By Looking through a New Lens
I was fortunate to be introduced to some reading materials recently that covered topics on metaphysics and past life therapy. I had little expectation that the information it contained would comfort me as much as it did. I started to read about the evolution of the soul and how amazingly, the same souls will often travel together, which had a profound impact on my outlook on death and life itself.
When I was 13 years old, my father passed away. I was coming back from a friend’s house. I remember stepping out of the car and peering out at all the shadowed faces of family members on my front steps that night. My father had had a long struggle with abusing drugs that ended in September of 2009. That same day, before I left my house, I remember exchanging a not-so-pleasant conversation with my father, who was high in the bathroom and trying to talk to me. I was 13 years old and fed up with his addiction so I naturally gave him my pre-teen attitude and bitterly left the house without looking back. After his death, this scenario would occasionally make its way into my thoughts. I felt guilty that our last exchange was such a horrible one and I had so wished our last memory together was one where he was sober.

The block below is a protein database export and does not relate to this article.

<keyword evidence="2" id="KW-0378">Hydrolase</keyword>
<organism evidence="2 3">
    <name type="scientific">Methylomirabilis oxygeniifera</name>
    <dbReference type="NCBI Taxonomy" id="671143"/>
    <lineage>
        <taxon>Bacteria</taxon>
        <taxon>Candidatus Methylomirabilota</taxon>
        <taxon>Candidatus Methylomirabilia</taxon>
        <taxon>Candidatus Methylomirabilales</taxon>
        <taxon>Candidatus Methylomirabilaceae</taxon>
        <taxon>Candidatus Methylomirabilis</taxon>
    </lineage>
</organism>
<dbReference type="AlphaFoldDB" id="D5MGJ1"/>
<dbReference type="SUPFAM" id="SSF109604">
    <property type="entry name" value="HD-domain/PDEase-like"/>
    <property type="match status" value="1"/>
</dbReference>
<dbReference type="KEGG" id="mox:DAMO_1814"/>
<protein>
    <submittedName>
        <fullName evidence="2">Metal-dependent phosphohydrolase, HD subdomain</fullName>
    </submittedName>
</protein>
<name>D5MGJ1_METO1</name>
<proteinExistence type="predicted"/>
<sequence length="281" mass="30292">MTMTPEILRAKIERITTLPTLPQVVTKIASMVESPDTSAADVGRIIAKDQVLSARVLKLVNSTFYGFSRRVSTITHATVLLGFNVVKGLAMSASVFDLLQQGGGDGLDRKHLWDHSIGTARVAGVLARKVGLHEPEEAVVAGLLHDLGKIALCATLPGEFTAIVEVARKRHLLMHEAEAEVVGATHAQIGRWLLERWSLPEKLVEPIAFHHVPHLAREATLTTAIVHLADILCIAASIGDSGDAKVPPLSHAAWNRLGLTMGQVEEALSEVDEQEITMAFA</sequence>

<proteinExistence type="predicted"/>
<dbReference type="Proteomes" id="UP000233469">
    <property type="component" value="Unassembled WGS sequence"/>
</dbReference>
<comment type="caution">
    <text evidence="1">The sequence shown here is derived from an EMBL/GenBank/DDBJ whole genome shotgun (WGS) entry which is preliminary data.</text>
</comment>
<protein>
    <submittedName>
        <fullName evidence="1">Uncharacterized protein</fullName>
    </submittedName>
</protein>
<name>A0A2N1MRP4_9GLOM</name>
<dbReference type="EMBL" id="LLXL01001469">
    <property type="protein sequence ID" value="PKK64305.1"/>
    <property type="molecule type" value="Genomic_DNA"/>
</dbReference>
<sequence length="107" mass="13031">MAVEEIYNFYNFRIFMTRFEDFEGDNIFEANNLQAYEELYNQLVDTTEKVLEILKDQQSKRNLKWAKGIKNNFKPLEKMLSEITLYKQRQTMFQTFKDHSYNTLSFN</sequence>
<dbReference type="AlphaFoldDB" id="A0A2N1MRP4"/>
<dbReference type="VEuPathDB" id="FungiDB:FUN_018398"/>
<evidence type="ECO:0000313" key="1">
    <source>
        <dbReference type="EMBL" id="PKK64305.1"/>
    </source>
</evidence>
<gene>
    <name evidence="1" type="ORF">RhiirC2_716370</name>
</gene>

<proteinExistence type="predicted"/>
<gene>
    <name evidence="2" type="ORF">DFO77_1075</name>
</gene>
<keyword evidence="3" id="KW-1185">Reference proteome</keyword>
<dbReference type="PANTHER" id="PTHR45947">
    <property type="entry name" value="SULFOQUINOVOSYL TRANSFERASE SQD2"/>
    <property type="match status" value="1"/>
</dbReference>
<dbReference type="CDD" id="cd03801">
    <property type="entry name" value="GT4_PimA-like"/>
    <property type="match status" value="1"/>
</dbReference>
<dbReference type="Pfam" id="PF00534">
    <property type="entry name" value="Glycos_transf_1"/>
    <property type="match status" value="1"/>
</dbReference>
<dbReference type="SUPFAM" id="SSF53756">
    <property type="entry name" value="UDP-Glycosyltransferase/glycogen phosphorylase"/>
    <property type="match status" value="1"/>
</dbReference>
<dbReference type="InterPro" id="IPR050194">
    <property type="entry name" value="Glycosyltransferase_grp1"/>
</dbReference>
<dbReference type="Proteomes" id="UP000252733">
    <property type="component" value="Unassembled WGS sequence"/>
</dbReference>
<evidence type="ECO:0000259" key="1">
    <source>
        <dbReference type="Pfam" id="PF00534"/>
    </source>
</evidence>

As someone who has lost a loved one, I understand that everything that has happened, has happened. However, when participating in metaphysics and past life therapy, I learned that there is so much more that is going to happen. Most significantly, I have discovered that the souls of the people around you often travel beside yours in past lives and future lives to come. This concept has given me tremendous comfort in coping with my father’s death. Feeling regretful for the things I did not do or say to my father has thankfully lessened as a result. To know that one day in another life, our souls might dance together or laugh together again creates a new light inside of me.
I feel as though the information I’ve learned from studying reincarnation and our existence can aid us all in accepting death in a new way.